"Another day one of the teachers flies up a stone wall twenty feet high. He runs straight at it and then leaps, touches it once with one foot, touches it again with another, and there he is, looking down at us and laughing." From the Travel issue of Granta, writer Catherine Chung describes four weeks at a kung fu school at the legendary Wudang Mountain. (Via Maud Newton.)
"With more time now to read and write and enjoy the company of others, she nevertheless wrote to her brother, 'I Injoy all the Agreable conversation I can come at Properly, but I find Litle, very Litle, Equal to that I have a Right to by Nature but am deprived of by Provedence.'" Jenny McPhee reviews Jill Lepore's new book on Jane Franklin, sister to Benjamin. At Bookslut. (Via Heather Havrilesky.)
"Honesty, in Munro's work, is not the best policy: it is not a policy at all, but an essential element, like air. The characters must get hold of at least some of it, by fair means or foul, or - they feel - they will go under." From 2008 at The Guardian, Margaret Atwood on new Nobel Prize winner Alice Munro.
"I am a celebrity magnet. They keep finding me, lured by something deep within my DNA that makes them want to revolve for one fleeting moment in my orbit." At The Toast, Joyce Millman recounts many and various celebrity encounters. Hilarity ensues. Also there is a stuffed Snoopy. REPRESENT if you're old enough that your most beloved stuffed creature was a stuffed Snoopy.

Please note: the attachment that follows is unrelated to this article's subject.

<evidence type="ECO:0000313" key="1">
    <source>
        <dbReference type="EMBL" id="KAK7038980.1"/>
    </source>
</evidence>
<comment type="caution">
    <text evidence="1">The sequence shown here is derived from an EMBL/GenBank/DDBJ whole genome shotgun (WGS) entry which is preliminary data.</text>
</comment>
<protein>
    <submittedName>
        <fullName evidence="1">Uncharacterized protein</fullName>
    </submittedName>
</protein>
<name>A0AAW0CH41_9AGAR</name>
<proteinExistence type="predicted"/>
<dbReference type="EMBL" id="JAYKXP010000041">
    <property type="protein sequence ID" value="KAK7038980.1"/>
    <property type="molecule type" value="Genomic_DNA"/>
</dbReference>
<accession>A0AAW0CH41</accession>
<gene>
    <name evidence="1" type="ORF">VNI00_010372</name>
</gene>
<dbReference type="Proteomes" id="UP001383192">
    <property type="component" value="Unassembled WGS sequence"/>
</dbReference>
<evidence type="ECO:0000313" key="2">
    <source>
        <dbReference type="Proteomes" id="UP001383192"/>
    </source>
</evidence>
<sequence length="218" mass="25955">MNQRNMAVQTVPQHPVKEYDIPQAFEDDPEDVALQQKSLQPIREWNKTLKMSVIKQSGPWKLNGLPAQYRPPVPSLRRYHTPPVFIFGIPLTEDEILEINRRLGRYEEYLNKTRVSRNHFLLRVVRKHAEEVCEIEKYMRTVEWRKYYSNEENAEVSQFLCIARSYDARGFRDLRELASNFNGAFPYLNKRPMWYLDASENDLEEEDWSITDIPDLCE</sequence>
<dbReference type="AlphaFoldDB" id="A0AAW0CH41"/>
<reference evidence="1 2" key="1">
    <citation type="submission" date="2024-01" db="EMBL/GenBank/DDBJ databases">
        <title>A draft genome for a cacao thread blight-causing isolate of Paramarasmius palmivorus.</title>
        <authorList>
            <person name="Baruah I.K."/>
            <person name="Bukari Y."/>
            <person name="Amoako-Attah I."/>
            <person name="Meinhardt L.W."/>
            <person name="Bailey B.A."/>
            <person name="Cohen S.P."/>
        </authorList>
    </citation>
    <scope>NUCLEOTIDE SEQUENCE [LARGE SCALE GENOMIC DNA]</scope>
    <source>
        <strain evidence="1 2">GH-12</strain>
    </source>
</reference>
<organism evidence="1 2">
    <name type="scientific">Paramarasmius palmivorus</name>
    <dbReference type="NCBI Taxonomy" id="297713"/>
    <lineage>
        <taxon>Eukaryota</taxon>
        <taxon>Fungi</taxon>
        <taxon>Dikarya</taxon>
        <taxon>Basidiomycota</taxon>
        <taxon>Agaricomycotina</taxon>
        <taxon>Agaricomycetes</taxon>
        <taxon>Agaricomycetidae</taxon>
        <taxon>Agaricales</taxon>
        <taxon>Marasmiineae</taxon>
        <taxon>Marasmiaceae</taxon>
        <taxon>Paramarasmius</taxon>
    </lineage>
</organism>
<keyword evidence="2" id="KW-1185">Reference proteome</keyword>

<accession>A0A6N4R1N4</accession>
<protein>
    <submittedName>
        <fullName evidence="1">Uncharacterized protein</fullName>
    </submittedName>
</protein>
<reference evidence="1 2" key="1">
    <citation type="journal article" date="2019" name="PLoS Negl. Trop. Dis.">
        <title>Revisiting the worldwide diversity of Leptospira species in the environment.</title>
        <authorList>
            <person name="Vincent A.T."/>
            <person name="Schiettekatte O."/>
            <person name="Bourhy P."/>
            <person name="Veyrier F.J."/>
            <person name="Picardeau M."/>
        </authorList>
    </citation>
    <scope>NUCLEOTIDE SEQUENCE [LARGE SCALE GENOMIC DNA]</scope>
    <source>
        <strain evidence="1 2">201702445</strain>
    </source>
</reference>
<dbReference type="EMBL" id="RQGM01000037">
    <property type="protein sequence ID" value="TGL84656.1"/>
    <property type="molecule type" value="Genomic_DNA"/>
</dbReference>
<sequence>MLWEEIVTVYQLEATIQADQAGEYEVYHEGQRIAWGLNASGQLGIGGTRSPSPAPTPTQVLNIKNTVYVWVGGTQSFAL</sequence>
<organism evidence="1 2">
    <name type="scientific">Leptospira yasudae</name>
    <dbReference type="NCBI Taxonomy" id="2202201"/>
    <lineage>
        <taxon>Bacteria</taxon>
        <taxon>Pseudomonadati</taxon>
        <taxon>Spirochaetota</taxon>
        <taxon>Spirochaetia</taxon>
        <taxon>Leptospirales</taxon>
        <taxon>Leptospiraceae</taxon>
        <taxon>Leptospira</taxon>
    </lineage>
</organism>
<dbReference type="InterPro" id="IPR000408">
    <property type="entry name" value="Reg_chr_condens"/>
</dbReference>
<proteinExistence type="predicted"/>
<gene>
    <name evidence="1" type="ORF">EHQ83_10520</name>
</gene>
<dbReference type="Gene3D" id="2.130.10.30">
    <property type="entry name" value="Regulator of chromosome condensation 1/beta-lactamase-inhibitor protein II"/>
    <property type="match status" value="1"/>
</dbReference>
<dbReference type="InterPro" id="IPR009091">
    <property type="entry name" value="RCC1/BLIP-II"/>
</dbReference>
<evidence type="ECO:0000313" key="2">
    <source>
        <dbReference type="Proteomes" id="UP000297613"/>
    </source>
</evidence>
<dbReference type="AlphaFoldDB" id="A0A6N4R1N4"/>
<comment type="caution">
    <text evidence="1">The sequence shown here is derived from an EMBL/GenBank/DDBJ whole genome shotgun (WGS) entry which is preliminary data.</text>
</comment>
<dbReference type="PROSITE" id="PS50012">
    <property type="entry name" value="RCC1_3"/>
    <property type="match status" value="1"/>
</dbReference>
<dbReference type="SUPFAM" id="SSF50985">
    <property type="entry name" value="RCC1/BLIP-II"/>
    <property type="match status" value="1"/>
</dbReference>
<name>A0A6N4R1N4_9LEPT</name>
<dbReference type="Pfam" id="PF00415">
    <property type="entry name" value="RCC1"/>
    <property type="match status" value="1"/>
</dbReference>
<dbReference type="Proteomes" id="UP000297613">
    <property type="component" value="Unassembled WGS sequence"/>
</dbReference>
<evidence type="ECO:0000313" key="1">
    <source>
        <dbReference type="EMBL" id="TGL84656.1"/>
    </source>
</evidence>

"Shall I draft my email now? Do I dare to send a pitch?
I shall wear mismatched pajamas, and seek my niche."
Cleolinda Jones with "Thirteen Ways of Pitching to The Toast." (Important background by Mallory Ortberg here.)
"The world's pre-eminent drag queen might not consider drag his greatest passion, but he's still a big believer in its power. 'All things to do with drag are inherently therapeutic because the realization of your own insanity is the beginning of sanity,' he says. 'You have to go into this complete artifice to figure out who you really are.'" From September but just ungated to the open internets, Mac McClelland profiles RuPaul for Rolling Stone.
"She was right. I was angry; I wanted to be gone. It’s important to know when it’s time to turn in your kazoo." Finally, a masterful short piece by Amy Poehler, also at The New Yorker, on a summer job scooping ice cream. (Via Sonia Faleiro.)